• Hi Mel and thanks for the update. The Dieseldrinker is just something that stuck with me!

    It's easy at the stage you're at to think of all the things that can happen, but in reality many of them may not. There's no doubt there will be good days and bad, and many ups and downs along the way, but I found it easiest to take each day as it comes, tried to get over the bad days and enjoyed the good days, but always focused on the final outcome which was to get better.

    For me my focus was to get over the transplant so that I could see my boys grow up, and I set myself an additional goal to climb Snowdon within a year of my diagnosis (which I did, but it was a lot tougher than I expected). I tried to stay positive throughout my treatment and that was definitely challenging at times, but I think it's what got me through in the end.

    For you, your sights would probably be on being able to spend time with your grandchildren. I don't think there should be any reason that you couldn't see them during his recovery, despite the Coronavirus. It should just be a case of being as cautious as you would by avoiding contact with anyone that has a cough or cold. His 70th birthday early next year could be another target to focus on and cause for celebration.

    Setting those goals for when he is better may help get over the little hurdles along the way.

    And you must not lose sight of yourself in all of this as you need support too during your husbands transplant. Seeing a loved one go through a transplant must be really tough and I for one recognise the support my wife gave me, but can also see how tough it was on her at the time. So make sure you have your support network in place through friends and family so that you can take a break and spare some time for yourself.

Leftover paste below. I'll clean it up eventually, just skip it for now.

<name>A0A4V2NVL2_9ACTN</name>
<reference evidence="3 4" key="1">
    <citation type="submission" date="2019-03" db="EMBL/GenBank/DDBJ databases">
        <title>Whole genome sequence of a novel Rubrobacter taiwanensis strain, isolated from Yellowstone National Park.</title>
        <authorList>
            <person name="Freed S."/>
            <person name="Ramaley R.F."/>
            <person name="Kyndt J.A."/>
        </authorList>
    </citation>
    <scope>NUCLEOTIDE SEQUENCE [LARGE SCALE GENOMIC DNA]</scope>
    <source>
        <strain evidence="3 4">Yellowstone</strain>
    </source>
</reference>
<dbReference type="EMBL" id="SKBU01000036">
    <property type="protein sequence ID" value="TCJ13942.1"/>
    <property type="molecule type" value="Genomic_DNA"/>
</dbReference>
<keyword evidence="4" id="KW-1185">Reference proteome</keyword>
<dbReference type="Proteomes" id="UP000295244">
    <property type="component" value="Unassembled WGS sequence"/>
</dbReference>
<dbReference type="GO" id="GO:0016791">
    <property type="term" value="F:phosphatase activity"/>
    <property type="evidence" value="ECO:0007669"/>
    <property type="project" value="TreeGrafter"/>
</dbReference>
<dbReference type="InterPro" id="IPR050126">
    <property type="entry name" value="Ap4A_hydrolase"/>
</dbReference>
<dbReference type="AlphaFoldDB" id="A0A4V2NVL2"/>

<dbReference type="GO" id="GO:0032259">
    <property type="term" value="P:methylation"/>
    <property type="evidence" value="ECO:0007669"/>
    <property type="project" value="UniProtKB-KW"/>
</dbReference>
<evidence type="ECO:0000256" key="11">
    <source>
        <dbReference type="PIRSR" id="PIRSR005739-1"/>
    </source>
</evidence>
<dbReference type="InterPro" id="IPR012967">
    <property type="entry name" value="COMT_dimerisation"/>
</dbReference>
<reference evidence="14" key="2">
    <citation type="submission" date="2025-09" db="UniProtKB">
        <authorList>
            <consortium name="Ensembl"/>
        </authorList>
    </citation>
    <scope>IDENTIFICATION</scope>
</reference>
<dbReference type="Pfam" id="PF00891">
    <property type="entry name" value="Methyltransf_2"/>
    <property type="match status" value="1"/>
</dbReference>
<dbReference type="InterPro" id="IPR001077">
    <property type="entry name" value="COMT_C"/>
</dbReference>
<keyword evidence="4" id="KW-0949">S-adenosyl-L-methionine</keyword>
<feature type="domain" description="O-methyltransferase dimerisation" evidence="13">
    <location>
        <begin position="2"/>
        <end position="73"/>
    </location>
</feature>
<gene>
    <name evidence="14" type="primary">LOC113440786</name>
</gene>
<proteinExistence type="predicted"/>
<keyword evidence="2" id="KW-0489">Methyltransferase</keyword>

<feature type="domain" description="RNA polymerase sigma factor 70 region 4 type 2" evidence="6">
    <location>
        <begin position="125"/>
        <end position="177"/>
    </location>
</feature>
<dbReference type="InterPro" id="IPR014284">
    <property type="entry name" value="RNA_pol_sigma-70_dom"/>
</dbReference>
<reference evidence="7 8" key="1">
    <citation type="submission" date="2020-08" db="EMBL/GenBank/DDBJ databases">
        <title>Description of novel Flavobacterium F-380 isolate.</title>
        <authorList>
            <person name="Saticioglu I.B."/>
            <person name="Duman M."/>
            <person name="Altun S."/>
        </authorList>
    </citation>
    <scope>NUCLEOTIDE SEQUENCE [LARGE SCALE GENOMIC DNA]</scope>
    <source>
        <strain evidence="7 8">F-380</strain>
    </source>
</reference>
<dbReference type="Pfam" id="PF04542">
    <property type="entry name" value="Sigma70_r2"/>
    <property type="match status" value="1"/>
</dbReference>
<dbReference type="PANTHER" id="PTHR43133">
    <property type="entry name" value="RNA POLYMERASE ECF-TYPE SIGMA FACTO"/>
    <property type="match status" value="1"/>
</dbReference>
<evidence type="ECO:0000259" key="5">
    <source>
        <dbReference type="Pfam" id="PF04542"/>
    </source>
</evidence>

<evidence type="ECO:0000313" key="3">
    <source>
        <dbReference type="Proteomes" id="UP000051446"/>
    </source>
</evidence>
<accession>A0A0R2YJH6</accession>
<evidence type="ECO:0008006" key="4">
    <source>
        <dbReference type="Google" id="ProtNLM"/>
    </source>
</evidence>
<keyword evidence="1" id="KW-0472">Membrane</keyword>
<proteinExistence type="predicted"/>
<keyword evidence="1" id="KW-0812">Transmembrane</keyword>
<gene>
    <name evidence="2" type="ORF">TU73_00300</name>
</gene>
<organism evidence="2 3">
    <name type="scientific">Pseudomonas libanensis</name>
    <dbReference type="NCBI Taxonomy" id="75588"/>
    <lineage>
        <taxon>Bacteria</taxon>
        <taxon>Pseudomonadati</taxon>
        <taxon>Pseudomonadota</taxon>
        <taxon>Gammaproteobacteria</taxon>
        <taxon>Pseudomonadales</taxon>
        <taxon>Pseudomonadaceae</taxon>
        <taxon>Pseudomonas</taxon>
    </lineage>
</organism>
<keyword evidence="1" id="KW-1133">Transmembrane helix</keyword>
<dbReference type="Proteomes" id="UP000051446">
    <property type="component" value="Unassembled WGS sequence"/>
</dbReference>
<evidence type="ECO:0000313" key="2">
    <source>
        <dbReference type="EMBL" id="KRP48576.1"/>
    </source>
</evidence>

I hope this helps and that you can look forward to a time when you can look back on this as a memory.

    All the best,


  • I’d echo everything Steve has said but thought I’d tell you my experience which I hope will give you grounds for optimism. I’m very conscious not everyone has the same experience or outcome but here’s mine.
    I had my transplant in 2014 and have made a complete recovery. I was out of hospital on day 16 and whilst very tired, bald and two stone lighter I made a pretty good recovery in six months and I’d say I’m now no less fit and well than the average 68 year old, a similar age to your husband.
    When it was open I was in the gym every day and we’ve been on three long distance holidays.
    The tiredness went slowly but surely,the hair came back and so did the two stone.
    I won’t pretend the treatment isn’t tough and the hospital stay boring and isolating but if you try and keep your eye on the goal, a cure, it’s manageable.
    Finally a really great bonus. As well as saving my life I have a new lifelong best friend in my donor. At the time a seventeen year old college student now a 23 year old brilliant mum of two. We are in touch all the time and I regard the kids as surrogate grandchildren.
    The best of luck to you over the next few months I really hope all goes well for you both.

  • Thank you both for your thoughtful and insightful responses – I am very grateful and certainly feeling more supported today, reading them. We are at least now organising things my husband can look forward to doing when he comes home from hospital afterwards which helps.. [he's keen to revisit model making since life-size DIY will be difficult!]. Hope all continues to go with for you both too. ...Bless you. Mel